Kentucky Man Convicted of Evading Income Taxes and Providing False Document to Internal Revenue Service Collections
A Russell Springs, Kentucky, man has been found guilty by a jury sitting in the U.S. District Court in Bowling Green, Kentucky, of multiple tax crimes, including failure to report hundreds of thousands of dollars on his income taxes, announced Acting Assistant Attorney General Caroline D. Ciraolo of the Justice Department’s Tax Division and U.S. Attorney Kerry B. Harvey of the Eastern District of Kentucky.
On June 12, the jury found James S. Faller II, 54, guilty of one count of corruptly endeavoring to obstruct the Internal Revenue Code, four counts of evading federal individual income taxes, one count of falsifying a document submitted to the Internal Revenue Service (IRS) under the penalty of perjury and four counts of failing to file timely his 2006 through 2009 federal individual income tax returns. The jury returned the verdict after two hours of deliberation following a nine-day trial.
According to evidence introduced at trial, from at least April of 2006 through March of 2010, Faller provided consultation services involving criminal defense investigations and related services, for which he earned gross income of approximately $126,000 to $289,000 per year. During that time, Faller concealed his income from the federal government by arranging for his income to be made payable to another individual as a nominee and deposited the income into bank accounts that were not in his name. In March 2010, during an IRS civil collections action, Faller provided a false document to an IRS revenue officer wherein he lied about his true gross monthly income. Faller also did not file any individual federal income tax returns for those years on a timely basis. In March 2011, he filed false tax returns for 2006 and 2007.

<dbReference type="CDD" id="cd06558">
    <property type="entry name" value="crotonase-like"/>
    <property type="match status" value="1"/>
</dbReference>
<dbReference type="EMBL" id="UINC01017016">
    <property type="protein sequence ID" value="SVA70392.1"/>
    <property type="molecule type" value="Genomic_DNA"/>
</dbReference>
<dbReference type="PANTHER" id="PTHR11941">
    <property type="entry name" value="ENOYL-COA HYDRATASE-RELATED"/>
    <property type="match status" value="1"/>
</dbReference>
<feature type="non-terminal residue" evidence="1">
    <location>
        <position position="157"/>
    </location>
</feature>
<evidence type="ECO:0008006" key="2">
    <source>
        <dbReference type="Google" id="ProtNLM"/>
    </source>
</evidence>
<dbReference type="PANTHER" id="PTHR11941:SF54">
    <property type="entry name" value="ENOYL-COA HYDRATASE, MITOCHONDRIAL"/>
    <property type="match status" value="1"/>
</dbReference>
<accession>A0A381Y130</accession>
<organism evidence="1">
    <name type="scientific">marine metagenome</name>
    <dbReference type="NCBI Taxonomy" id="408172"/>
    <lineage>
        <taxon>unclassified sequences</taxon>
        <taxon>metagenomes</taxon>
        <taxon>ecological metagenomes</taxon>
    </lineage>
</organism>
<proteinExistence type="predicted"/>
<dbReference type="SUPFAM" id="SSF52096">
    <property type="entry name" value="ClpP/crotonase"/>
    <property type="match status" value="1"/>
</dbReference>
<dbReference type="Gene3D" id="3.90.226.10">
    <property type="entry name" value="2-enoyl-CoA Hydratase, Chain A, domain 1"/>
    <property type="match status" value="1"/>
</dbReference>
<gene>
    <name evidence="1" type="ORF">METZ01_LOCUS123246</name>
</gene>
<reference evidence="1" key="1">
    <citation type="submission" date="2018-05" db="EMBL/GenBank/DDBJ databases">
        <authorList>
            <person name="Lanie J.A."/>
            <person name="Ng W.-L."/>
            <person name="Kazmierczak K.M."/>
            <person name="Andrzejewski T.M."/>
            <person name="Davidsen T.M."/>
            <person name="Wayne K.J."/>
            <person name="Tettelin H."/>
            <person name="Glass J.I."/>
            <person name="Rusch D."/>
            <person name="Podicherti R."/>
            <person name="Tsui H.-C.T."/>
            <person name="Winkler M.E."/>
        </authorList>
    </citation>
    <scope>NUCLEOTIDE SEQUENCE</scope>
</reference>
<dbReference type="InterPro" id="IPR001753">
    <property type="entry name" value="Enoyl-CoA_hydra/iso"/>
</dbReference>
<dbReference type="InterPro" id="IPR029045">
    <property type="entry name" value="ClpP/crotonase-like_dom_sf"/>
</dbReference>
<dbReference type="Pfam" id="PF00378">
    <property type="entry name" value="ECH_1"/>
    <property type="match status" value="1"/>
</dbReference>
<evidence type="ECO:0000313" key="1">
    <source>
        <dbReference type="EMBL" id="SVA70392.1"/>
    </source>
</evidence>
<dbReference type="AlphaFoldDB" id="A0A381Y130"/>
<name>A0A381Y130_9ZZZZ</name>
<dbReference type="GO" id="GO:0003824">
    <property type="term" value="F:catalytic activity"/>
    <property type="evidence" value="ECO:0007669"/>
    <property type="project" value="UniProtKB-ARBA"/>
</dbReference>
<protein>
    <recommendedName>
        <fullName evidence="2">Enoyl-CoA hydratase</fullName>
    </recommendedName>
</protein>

Faller is scheduled to be sentenced on Sept. 17 in Bowling Green by Chief U.S. District Judge Joseph McKinley of the Western District of Kentucky. Faller faces a statutory maximum sentence of five years in prison and a $250,000 fine on the evasion charges, a statutory maximum sentence of three years in prison and a $250,000 fine on the corrupt endeavor to impede charge, a statutory maximum sentence of three years in prison and a $250,000 fine on the false document charge, and a statutory maximum sentence of one year in prison and a $100,000 fine for each count of failure to file income tax returns.
Acting Assistant Attorney General Ciraolo and U.S. Attorney Harvey commended the special agents of the IRS-Criminal Investigation, who investigated the case, and Trial Attorney Thomas Voracek of the Tax Division and Assistant U.S. Attorney Lee Gentry of the Eastern District of Kentucky, who prosecuted the case.